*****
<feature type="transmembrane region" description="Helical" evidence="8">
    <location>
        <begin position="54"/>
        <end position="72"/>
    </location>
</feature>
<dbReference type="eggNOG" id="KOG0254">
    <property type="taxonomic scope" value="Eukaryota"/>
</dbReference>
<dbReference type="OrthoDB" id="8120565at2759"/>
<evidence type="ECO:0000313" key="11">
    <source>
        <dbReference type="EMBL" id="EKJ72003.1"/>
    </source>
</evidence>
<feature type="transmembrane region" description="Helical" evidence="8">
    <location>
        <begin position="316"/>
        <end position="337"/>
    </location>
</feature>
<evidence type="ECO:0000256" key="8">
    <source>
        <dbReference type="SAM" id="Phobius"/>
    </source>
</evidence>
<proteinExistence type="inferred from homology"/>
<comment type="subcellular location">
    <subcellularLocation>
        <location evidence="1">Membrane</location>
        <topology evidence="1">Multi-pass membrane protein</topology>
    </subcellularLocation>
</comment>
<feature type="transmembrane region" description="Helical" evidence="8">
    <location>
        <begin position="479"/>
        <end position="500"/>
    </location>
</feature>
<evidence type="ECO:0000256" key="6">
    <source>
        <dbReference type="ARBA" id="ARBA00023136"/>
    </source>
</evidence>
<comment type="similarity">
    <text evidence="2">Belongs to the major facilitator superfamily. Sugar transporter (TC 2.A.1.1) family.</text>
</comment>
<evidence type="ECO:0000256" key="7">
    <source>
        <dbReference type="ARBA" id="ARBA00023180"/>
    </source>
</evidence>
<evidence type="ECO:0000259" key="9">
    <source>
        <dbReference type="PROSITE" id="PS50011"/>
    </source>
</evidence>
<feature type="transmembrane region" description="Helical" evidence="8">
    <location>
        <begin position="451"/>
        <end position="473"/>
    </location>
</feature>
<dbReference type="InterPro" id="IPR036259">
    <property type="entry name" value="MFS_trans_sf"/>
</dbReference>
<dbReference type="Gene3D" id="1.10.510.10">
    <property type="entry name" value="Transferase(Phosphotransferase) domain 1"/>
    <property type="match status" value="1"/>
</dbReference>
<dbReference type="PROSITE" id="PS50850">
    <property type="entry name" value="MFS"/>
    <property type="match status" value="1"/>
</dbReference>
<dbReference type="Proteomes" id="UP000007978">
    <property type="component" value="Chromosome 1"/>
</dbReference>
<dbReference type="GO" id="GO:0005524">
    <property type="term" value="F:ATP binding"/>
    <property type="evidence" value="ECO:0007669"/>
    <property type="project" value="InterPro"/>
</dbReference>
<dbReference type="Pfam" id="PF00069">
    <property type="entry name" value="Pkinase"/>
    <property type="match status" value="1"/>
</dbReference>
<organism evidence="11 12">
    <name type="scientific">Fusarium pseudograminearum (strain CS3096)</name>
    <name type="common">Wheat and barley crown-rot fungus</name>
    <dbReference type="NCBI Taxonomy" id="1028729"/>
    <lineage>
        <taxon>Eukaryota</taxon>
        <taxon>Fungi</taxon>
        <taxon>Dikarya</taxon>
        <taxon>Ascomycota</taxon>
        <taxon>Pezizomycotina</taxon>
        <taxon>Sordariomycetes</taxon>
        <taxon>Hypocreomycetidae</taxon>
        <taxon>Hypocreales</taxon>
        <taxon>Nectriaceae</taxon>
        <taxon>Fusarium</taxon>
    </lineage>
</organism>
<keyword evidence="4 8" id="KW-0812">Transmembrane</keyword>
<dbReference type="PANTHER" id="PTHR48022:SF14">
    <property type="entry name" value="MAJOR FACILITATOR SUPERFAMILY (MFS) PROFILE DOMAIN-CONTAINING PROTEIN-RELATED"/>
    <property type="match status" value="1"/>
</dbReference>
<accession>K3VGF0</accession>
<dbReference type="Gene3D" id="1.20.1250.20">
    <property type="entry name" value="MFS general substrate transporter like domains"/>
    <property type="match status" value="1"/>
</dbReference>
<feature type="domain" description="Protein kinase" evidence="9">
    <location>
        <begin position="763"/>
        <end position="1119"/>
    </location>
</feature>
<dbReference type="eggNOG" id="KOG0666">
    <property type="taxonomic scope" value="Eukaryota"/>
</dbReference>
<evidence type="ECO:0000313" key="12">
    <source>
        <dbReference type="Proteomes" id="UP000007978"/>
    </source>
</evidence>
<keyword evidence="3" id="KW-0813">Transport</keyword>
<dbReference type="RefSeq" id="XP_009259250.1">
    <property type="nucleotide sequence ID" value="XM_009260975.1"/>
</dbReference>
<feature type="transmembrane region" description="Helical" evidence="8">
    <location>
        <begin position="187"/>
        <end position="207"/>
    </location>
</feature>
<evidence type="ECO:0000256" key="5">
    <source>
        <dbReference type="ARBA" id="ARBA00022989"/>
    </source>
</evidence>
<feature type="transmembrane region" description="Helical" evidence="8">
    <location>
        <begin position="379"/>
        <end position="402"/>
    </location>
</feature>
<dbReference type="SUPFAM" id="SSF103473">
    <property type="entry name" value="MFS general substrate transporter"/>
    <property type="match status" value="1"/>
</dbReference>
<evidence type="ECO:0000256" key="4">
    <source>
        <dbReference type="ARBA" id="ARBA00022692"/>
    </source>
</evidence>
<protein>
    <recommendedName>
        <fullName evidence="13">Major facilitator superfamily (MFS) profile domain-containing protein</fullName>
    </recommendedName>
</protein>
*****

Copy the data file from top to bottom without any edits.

<feature type="transmembrane region" description="Helical" evidence="8">
    <location>
        <begin position="54"/>
        <end position="72"/>
    </location>
</feature>
<dbReference type="eggNOG" id="KOG0254">
    <property type="taxonomic scope" value="Eukaryota"/>
</dbReference>
<dbReference type="OrthoDB" id="8120565at2759"/>
<evidence type="ECO:0000313" key="11">
    <source>
        <dbReference type="EMBL" id="EKJ72003.1"/>
    </source>
</evidence>
<feature type="transmembrane region" description="Helical" evidence="8">
    <location>
        <begin position="316"/>
        <end position="337"/>
    </location>
</feature>
<evidence type="ECO:0000256" key="8">
    <source>
        <dbReference type="SAM" id="Phobius"/>
    </source>
</evidence>
<proteinExistence type="inferred from homology"/>
<comment type="subcellular location">
    <subcellularLocation>
        <location evidence="1">Membrane</location>
        <topology evidence="1">Multi-pass membrane protein</topology>
    </subcellularLocation>
</comment>
<feature type="transmembrane region" description="Helical" evidence="8">
    <location>
        <begin position="479"/>
        <end position="500"/>
    </location>
</feature>
<evidence type="ECO:0000256" key="6">
    <source>
        <dbReference type="ARBA" id="ARBA00023136"/>
    </source>
</evidence>
<comment type="similarity">
    <text evidence="2">Belongs to the major facilitator superfamily. Sugar transporter (TC 2.A.1.1) family.</text>
</comment>
<evidence type="ECO:0000256" key="7">
    <source>
        <dbReference type="ARBA" id="ARBA00023180"/>
    </source>
</evidence>
<evidence type="ECO:0000259" key="9">
    <source>
        <dbReference type="PROSITE" id="PS50011"/>
    </source>
</evidence>
<feature type="transmembrane region" description="Helical" evidence="8">
    <location>
        <begin position="451"/>
        <end position="473"/>
    </location>
</feature>
<dbReference type="InterPro" id="IPR036259">
    <property type="entry name" value="MFS_trans_sf"/>
</dbReference>
<dbReference type="Gene3D" id="1.10.510.10">
    <property type="entry name" value="Transferase(Phosphotransferase) domain 1"/>
    <property type="match status" value="1"/>
</dbReference>
<dbReference type="PROSITE" id="PS50850">
    <property type="entry name" value="MFS"/>
    <property type="match status" value="1"/>
</dbReference>
<dbReference type="Proteomes" id="UP000007978">
    <property type="component" value="Chromosome 1"/>
</dbReference>
<dbReference type="GO" id="GO:0005524">
    <property type="term" value="F:ATP binding"/>
    <property type="evidence" value="ECO:0007669"/>
    <property type="project" value="InterPro"/>
</dbReference>
<dbReference type="Pfam" id="PF00069">
    <property type="entry name" value="Pkinase"/>
    <property type="match status" value="1"/>
</dbReference>
<organism evidence="11 12">
    <name type="scientific">Fusarium pseudograminearum (strain CS3096)</name>
    <name type="common">Wheat and barley crown-rot fungus</name>
    <dbReference type="NCBI Taxonomy" id="1028729"/>
    <lineage>
        <taxon>Eukaryota</taxon>
        <taxon>Fungi</taxon>
        <taxon>Dikarya</taxon>
        <taxon>Ascomycota</taxon>
        <taxon>Pezizomycotina</taxon>
        <taxon>Sordariomycetes</taxon>
        <taxon>Hypocreomycetidae</taxon>
        <taxon>Hypocreales</taxon>
        <taxon>Nectriaceae</taxon>
        <taxon>Fusarium</taxon>
    </lineage>
</organism>
<keyword evidence="4 8" id="KW-0812">Transmembrane</keyword>
<dbReference type="PANTHER" id="PTHR48022:SF14">
    <property type="entry name" value="MAJOR FACILITATOR SUPERFAMILY (MFS) PROFILE DOMAIN-CONTAINING PROTEIN-RELATED"/>
    <property type="match status" value="1"/>
</dbReference>
<accession>K3VGF0</accession>
<dbReference type="Gene3D" id="1.20.1250.20">
    <property type="entry name" value="MFS general substrate transporter like domains"/>
    <property type="match status" value="1"/>
</dbReference>
<feature type="domain" description="Protein kinase" evidence="9">
    <location>
        <begin position="763"/>
        <end position="1119"/>
    </location>
</feature>
<dbReference type="eggNOG" id="KOG0666">
    <property type="taxonomic scope" value="Eukaryota"/>
</dbReference>
<evidence type="ECO:0000313" key="12">
    <source>
        <dbReference type="Proteomes" id="UP000007978"/>
    </source>
</evidence>
<keyword evidence="3" id="KW-0813">Transport</keyword>
<dbReference type="RefSeq" id="XP_009259250.1">
    <property type="nucleotide sequence ID" value="XM_009260975.1"/>
</dbReference>
<feature type="transmembrane region" description="Helical" evidence="8">
    <location>
        <begin position="187"/>
        <end position="207"/>
    </location>
</feature>
<evidence type="ECO:0000256" key="5">
    <source>
        <dbReference type="ARBA" id="ARBA00022989"/>
    </source>
</evidence>
<feature type="transmembrane region" description="Helical" evidence="8">
    <location>
        <begin position="379"/>
        <end position="402"/>
    </location>
</feature>
<dbReference type="SUPFAM" id="SSF103473">
    <property type="entry name" value="MFS general substrate transporter"/>
    <property type="match status" value="1"/>
</dbReference>
<evidence type="ECO:0000256" key="4">
    <source>
        <dbReference type="ARBA" id="ARBA00022692"/>
    </source>
</evidence>
<protein>
    <recommendedName>
        <fullName evidence="13">Major facilitator superfamily (MFS) profile domain-containing protein</fullName>
    </recommendedName>
</protein>